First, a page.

After Harper's income trust betrayal, many questions still remain
November 3, 2007
Stephen Harper broke his election promise to never raid seniors’ nest eggs through taxing income trusts, by doing that very thing on Halloween 2006. One year later the following questions remain:
Where is the government’s proof of alleged tax leakage? How could the proposed conversions of BCE and Telus into income trusts have had any effect on tax revenue when neither were paying taxes as corporations and were not expected to for several years? What policy advantage is there, now that BCE has been taken private through a highly debt-leveraged buyout, and which has caused a loss of the $793 million more per year BCE would have paid as an income trust?
How is the stated objective of tax fairness and levellng the playing field achieved when government-sponsored pension plans are allowed to own trusts, free of tax, in their private equity portfolios, while 70% of individual Canadians are not?
Harper wrote the following in the National Post on Oct. 26, 2005: “Income trusts are popular with seniors because they provide regular payments that are used by many to cover the costs of groceries, heating bills and medicine”. If so, then why did he so abruptly and without notice or consultation reverse his promise, leaving investors with losses of $35 billion and their incomes reduced by 31.5% and in some cases 50%? How is this socially just or fair?
Meanwhile why are Jack Layton and the NDP supporting this policy when they profess to be against wholesale foreign takeovers of Canadian businesses and supposedly in favour of protecting seniors’ retirement savings? Where is Jack Layton’s and the NDP’s proof of tax leakage?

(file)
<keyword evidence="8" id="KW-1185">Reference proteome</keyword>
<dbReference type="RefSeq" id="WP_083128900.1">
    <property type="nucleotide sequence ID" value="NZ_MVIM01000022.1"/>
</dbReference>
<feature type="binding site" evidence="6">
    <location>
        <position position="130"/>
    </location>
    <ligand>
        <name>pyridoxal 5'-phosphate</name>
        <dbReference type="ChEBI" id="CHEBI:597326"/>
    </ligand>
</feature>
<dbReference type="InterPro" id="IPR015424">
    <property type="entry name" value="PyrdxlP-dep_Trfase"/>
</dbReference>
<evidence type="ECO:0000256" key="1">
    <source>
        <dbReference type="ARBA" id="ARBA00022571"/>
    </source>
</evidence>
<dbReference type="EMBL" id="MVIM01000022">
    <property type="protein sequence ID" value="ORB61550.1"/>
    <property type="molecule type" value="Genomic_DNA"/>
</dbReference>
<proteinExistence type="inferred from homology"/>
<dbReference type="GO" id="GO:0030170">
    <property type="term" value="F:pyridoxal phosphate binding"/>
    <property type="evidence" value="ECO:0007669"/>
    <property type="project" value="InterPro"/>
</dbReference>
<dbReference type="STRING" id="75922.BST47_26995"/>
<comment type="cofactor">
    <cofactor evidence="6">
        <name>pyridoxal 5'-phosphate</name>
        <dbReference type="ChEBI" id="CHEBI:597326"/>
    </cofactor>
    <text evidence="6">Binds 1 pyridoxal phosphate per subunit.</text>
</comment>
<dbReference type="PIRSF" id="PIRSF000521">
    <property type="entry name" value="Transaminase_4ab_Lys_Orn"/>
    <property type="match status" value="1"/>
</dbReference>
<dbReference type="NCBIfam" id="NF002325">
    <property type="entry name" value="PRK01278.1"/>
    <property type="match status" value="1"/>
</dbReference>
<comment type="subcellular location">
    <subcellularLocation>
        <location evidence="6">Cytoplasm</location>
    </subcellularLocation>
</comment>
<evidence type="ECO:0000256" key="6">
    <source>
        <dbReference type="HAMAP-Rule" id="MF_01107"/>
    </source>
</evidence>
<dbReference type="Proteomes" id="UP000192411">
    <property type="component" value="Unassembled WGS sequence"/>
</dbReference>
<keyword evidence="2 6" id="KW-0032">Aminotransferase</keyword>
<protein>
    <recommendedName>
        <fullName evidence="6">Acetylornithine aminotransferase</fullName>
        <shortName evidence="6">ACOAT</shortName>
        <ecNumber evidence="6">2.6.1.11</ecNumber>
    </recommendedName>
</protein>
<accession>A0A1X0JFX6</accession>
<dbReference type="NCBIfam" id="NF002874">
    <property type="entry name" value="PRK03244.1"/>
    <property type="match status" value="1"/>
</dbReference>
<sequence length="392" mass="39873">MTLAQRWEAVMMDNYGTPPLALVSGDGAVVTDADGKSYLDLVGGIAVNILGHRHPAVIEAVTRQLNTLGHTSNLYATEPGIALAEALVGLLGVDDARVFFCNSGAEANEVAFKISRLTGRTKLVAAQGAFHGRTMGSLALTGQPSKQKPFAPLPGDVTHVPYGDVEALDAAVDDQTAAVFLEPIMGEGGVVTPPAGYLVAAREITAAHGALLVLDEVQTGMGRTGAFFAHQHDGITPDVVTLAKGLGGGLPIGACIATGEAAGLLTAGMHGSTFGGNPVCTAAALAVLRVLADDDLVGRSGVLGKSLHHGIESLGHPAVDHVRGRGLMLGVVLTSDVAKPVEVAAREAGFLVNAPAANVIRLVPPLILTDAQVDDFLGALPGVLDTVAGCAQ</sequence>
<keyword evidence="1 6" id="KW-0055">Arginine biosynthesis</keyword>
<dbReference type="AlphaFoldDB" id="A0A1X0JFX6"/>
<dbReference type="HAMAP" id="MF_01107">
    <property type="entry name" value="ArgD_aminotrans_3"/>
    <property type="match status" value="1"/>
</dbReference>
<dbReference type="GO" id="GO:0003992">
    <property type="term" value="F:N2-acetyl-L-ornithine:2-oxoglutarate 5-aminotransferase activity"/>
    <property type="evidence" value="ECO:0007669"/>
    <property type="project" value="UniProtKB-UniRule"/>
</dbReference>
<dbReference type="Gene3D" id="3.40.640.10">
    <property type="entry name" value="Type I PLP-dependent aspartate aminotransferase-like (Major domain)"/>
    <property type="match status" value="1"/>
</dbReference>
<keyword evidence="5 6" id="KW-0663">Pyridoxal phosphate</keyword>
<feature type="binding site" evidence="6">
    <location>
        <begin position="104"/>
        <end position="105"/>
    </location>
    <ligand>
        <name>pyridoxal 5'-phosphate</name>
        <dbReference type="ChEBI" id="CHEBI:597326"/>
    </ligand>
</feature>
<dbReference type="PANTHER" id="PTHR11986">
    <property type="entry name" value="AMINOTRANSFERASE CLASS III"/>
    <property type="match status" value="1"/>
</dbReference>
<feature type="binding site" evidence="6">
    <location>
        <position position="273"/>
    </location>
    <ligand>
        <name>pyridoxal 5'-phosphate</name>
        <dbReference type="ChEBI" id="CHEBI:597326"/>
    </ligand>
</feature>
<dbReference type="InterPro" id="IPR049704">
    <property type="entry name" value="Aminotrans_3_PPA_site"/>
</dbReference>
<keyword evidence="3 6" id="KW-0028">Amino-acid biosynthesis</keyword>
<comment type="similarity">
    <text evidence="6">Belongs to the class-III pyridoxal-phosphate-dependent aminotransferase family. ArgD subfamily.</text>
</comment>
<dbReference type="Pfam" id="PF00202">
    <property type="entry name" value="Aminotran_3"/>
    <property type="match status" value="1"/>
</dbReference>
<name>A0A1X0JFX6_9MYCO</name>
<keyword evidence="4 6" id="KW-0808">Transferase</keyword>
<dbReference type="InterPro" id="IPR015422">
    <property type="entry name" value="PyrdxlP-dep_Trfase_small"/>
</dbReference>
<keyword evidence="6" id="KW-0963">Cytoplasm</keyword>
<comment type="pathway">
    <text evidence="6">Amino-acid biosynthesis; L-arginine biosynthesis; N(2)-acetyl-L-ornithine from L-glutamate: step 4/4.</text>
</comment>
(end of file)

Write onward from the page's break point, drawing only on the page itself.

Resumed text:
Taken as a whole, this is a travesty of democracy – starting with the breaking of a promise, the false premise for breaking the promise, the complete absence of consultation and the litany of adverse policy repercussions as the aftermath of a policy borne out of zero accountability and a complete lack of government transparency. Narrow special interests have successfully manipulated Canada’s New Government for their selfish ends.
Transparency and accountability are the cornerstones of a democracy. The real danger to Canadians is that the Conservative government is flagrantly undermining our democratic institution known as Parliament, if major tax laws are bring enacted and passed on the basis of their foundations being assumed to be true, when in fact no proof whatsoever has been provided by the government.
This is an extremely dangerous precedent to have established, since it gives extraordinary powers to the government to pass important legislation by invoking supposedly fact-based arguments that are devoid of fact-based evidence.
Stephen Harper, together with the Jack Layton and the members of their respective parties, are acting in concert to abrogate Canadian’s democratic institution known as Parliament. As such we are calling for a public inquiry to fully examine the matter of alleged tax leakage, particularly in light of the government’s announced reduction in corporate tax rates by a staggering 32%, from 22% to 15%, in 2012. If the original policy intent on income trusts was to “level the playing field” with corporations, then this changed tax regime for corporations announced by the government this week demands a reexamination of the extent to which these most recent measures will have tilted the playing field in favour of corporations and to the detriment of income trusts.
President & CEO
Canadian Association of Income Trust Investors
Friday, November 14, 2008
Posted by Fillibluster at 10:35 AM